This is the method in the appendices of my plans. This photo is of the epoxy coated foils ready for sanding with sandpaper around a block ready for their final coat/s of epoxy, varnish or paint.
Cut one piece glass to do both sides by passing over the nose. If you used the templates in my plans you will have a beautifully smooth shape timber blank to glass. There can be no bumps around the nose area.
put screws or long nails in the ends so you can hang it up so that it pivots with the nose upwards automatically. Often I use just one about 50mm from the leading (front rounded) edge so it will hang with the leading edge up.
use a plywood squeegee – plywood about 150mm long with a straight edge. Sand the corners and edges slightly so they are a little rounded and won’t catch on the threads.
Get a cheap 50mm 2″ brush and cut the bristles so they are about 25mm or an inch long. This allows very good control of the amount of resin and also allows you to use pressure inn a controlled way.
Don’t work in direct sun!!! 🙂
You can lay it on a flat surface to do the first side but you will have to hang it for the second side.
DONT put too much resin on it. Just enough to make the glass go transparent.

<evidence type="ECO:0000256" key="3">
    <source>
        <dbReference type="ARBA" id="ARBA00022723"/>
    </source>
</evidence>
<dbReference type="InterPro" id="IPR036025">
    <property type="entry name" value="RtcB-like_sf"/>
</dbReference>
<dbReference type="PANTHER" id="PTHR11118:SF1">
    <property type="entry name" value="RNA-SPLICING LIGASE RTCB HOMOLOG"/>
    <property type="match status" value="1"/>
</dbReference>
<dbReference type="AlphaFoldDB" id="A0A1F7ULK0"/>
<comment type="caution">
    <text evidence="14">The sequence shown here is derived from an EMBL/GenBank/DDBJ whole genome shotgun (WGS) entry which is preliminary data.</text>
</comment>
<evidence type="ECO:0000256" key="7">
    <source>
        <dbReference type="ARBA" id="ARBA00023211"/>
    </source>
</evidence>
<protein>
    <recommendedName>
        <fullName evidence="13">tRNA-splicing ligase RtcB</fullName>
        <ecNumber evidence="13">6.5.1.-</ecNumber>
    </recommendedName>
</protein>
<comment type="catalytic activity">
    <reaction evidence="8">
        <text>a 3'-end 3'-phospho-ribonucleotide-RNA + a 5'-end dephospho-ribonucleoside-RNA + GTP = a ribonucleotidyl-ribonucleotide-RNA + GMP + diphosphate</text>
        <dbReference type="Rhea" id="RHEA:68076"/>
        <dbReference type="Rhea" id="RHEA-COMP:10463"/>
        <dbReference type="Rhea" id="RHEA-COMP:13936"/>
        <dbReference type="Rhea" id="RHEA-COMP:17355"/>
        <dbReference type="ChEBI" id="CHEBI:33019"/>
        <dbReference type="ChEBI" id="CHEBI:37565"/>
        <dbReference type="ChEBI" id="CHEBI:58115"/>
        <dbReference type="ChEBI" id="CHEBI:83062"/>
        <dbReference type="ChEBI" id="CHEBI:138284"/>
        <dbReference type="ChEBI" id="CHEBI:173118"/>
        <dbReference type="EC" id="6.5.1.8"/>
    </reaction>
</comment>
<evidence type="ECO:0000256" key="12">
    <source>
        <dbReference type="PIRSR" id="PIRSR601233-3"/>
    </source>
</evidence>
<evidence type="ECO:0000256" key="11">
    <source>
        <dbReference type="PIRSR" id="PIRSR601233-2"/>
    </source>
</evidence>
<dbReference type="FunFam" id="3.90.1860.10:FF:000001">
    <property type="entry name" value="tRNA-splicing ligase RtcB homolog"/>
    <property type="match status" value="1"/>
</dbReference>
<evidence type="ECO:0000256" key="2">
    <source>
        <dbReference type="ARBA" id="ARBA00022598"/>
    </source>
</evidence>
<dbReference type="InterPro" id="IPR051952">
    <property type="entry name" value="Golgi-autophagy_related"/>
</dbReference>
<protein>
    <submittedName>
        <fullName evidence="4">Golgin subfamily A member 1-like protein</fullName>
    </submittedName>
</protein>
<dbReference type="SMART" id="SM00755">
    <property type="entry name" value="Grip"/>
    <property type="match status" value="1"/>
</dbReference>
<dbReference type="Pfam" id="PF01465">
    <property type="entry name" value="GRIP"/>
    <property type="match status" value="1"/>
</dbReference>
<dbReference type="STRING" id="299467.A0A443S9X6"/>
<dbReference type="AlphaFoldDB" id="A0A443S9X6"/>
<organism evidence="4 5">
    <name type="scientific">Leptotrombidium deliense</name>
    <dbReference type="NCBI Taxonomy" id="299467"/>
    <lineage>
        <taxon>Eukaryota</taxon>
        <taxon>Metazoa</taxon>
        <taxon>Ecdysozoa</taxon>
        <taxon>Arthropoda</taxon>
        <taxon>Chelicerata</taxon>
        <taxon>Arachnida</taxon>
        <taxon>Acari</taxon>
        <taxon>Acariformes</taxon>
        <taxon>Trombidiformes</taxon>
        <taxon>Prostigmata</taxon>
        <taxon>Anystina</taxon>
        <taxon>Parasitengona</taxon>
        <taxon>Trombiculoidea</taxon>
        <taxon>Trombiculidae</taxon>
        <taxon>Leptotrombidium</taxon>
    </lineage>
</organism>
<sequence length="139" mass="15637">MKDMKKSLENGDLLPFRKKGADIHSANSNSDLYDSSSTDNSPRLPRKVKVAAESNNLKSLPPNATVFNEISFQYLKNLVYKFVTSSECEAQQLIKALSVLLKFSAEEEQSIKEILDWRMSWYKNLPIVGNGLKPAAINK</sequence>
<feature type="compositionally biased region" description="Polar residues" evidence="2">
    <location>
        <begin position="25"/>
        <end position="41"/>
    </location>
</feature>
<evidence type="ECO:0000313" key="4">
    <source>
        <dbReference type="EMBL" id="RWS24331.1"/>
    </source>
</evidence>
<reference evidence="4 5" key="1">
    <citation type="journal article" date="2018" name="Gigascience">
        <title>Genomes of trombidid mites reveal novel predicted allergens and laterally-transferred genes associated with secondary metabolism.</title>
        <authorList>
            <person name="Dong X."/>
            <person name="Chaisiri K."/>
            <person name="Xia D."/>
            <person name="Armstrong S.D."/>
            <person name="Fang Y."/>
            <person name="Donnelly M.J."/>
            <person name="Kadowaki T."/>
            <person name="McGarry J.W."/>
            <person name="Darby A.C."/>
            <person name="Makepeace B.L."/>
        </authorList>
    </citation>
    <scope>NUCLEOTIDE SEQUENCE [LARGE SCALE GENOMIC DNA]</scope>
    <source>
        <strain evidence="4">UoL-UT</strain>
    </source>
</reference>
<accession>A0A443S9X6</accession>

Work from the middle towards the ends. and down from the front edge. If you go the other way you will get air bubbles
If the resin starts getting hot in the tin throw it away and mix up less next time. A preventative for it getting too hot or pour in a tray so there is enough surface area for the heat to get away. Or be quick to get the resin out on the glass and spread it out.
You should be able to see the weave of the glass, don’t try to make the texture smooth by adding more resin.
Wait for the first coat to feel tacky/sticky and put on a second coat. You should still be able to see the weave. Dont try to fill the weave, just a nice normal coat over the whole surface. Start from middle front and work outwards. Squeegee or brush, or just use brush.
When that is tacky then a third coat.
Aim is about ninety percent of the weave should disappear with successive coats.
If you try to do it all with one coat … it will be a big mess the glass will float on the resin so you lose the smooth shape and there will be drips and runs everywhere.
- lots of extra work
- a loss of the original super accurate shape wooden foil you made from the template.
Here are some other glassing techniques including the neat double bias method for doing irregular shapes like the ends of foils.
Fibreglassing method 1; small areas eg glass tape or glass patches
Fibreglassing method 3; Method for large areas eg glassing bottom of hull or foils